Gathering at the Dogwood start at 5:40a.m. the air was crisp and filled with excitement. I arrived with Keith Kohler, his first attempt at the 100M distance, and his wife Tara. As we were walking up to check in we were greeted by Paul Powell, my carpool partner from the race back to Bush Airport. Paul explained that he just met MaryAnn Rameriez, my carpool ride from the airport to my hotel in Huntsville. Wow the world of ultra running has one degree of separation it feels like sometimes. So we all set up our gear in group near the staging area. Starting off I had a Brooks Nitelight shirt, NF sleeveless, Moeben arm sleeves, NF summit shorts, cytomax visor and La Sportiva Wildcat trail shoes. The only thing that would change is during the second loop I would drop off my top and keep the rest of the outfit for the entire run. Most runners change throughout the race, I figured I could save time by sticking with the same outfit. Even sticking with the same pair of shoes and socks worked out for me; when I finished I had two toenails that had blackened, but no blisters. Also using body glide in all the right areas paid of too. No chafing anywhere on the body and I mean no areas. Each race I have learned from my mistakes and this was the first race that the culmination of preventive maintenance fully worked.
As we toed the line to start my nerves were surprising more relaxed and in mindset of kid being released off into recess during elementary school. I had a plan of running the 20 mile splits in 4 hour, 4 hour, 5 hour, 5 hour and whatever I had left in me to make sub 24 hours. Keith and I had joked prior to race that we would run the first 2 loops together as a warm-up (40 miles) then based on how each of felt break off at that point. The first 40 miles went by effortlessly. We jumped right into a nice 11 minute per mile pace for the first 5 miles then adjusted back slowly to get an even 12 minute pace for the remaining portion of the first loop. Conversation flowed along as we started learning the course to plan out the next 4 loops. This would set the stage for knowing when to go faster and when to back off based on the terrain. The course had a good variety of things to study: woodened bridges, mud sections, fire roads, rolling hills, some fast flat sections and tons of roots. Did I mention a lot of roots!! There was one area that especially brought a smile to my face. It was on the Dam Road out and back section. Part of the area had a huge amount of standing water (maybe 25 feet in length) and everyone was avoiding it by making a path around it to the right. As we passed it on the first loop I looked over at Keith and said, “you know I am going through that before the race the ends, I cant pass that up!” Keith laughed a bit at that. During this loop and throughout the day my plan was to drink a bottle of cytomax per hour. I ended up drinking 19 bottles of cytomax throughout the course. In addition, to eat a mixture of food totaling 300 calories per hour. With each aid station just about an hour apart it worked out great. All the aid stations had plenty of food and smiling faces. I ate everything from: quesadillas, cookies, bananas, oranges, Mac/cheese, chicken noodle soup, potatoes, pbj sandwiches, cold cut sandwiches, pretzels and animal crackers. An issue of Ultra Running magazine I had read sometime back broke down all those items by caloric count which I have know etched in my mind with some payoffs. The first split came in close to plan at 3 hours 54 minutes.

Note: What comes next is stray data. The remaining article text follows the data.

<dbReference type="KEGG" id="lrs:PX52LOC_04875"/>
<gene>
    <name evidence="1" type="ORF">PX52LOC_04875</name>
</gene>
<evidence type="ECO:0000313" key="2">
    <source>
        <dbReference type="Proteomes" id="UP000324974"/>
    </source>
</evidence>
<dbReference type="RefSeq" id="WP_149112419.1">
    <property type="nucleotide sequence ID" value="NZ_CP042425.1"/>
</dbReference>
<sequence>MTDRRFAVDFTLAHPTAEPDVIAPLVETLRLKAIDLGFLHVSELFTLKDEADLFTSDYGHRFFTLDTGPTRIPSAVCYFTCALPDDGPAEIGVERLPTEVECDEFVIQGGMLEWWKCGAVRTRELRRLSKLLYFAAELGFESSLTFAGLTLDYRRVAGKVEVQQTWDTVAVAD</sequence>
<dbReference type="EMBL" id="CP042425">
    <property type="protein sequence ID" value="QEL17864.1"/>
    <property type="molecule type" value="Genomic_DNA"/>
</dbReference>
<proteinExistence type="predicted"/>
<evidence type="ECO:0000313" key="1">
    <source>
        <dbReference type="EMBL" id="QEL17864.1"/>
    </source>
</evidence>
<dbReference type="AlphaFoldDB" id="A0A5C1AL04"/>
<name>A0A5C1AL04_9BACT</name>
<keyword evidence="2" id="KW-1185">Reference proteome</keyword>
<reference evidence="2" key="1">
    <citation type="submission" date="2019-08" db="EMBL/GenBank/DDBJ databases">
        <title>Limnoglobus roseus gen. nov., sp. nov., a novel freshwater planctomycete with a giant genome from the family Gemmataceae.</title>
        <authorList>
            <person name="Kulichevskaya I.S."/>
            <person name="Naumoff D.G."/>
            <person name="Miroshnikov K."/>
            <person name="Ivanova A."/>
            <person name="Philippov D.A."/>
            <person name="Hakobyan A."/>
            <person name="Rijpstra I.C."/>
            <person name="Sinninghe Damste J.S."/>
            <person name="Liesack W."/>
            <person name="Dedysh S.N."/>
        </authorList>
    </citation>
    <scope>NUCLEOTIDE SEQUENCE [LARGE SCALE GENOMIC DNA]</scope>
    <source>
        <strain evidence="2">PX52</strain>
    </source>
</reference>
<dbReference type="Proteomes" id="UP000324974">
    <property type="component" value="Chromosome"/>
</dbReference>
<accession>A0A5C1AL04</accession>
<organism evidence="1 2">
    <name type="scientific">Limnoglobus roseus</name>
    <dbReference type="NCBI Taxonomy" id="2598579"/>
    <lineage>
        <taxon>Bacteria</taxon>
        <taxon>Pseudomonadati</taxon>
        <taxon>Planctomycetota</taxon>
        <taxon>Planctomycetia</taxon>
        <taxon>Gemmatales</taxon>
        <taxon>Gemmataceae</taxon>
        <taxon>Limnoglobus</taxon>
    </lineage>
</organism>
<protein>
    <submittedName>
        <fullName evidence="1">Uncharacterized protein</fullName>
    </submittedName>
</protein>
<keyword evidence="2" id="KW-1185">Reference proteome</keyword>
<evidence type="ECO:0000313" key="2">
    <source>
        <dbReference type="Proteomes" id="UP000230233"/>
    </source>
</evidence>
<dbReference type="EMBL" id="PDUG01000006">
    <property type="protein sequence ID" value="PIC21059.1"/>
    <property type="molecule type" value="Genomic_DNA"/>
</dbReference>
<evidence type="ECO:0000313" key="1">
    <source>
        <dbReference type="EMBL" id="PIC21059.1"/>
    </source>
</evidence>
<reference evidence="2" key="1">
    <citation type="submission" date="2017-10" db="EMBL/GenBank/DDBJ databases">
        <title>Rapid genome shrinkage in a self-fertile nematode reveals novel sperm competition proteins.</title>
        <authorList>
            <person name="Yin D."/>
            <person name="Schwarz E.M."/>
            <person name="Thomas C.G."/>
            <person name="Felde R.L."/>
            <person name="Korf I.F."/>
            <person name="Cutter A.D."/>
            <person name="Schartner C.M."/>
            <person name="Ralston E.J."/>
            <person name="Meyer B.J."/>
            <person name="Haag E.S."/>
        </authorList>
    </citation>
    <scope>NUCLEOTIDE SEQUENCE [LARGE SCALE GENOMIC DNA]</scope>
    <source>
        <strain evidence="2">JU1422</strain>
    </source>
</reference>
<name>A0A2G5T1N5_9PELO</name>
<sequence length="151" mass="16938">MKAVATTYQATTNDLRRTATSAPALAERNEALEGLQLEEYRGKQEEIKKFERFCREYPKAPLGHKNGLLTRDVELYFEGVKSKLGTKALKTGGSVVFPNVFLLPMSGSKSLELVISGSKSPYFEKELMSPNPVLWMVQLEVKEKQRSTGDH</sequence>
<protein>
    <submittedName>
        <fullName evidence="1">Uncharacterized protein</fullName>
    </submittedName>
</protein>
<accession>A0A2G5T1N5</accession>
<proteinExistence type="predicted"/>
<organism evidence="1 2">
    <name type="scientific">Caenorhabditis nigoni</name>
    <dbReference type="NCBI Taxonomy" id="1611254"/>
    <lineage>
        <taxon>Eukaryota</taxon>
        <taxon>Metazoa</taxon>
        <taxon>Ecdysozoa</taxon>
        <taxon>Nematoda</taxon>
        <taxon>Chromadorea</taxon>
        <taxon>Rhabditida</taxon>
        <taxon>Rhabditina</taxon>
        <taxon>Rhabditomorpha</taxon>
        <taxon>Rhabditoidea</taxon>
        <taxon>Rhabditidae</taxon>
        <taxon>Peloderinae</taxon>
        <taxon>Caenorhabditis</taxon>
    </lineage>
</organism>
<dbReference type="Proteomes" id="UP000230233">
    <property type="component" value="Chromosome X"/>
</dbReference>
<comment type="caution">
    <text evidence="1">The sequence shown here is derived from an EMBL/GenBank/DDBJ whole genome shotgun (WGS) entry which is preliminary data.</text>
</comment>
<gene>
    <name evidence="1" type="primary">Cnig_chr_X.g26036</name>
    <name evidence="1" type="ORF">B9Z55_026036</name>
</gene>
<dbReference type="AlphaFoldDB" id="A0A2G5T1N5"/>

Now it was time for the next loop. Everything was moving along great. We were chatting with other runners really just enjoying the run. One guy who was right next to us said to Keith “I like those red (compression) socks.” I laughed and said, “he is happily married.” the runner responded back quickly, “that doesn’t mean anything and I just took some Viagra a few miles back.” we all started laughing out loud. This really shows that you have to be in a different place mentally to do these races, lol. Really though keeping your mind off the run helps make the race a lot easier. The first loop paid off for us learning the course so quickly. So the pace was right on schedule for hitting our splits. The temp was warming up and by now nearing 50F. As we finished the second loop in 4 hours 14 minutes, the time was 2:08pm.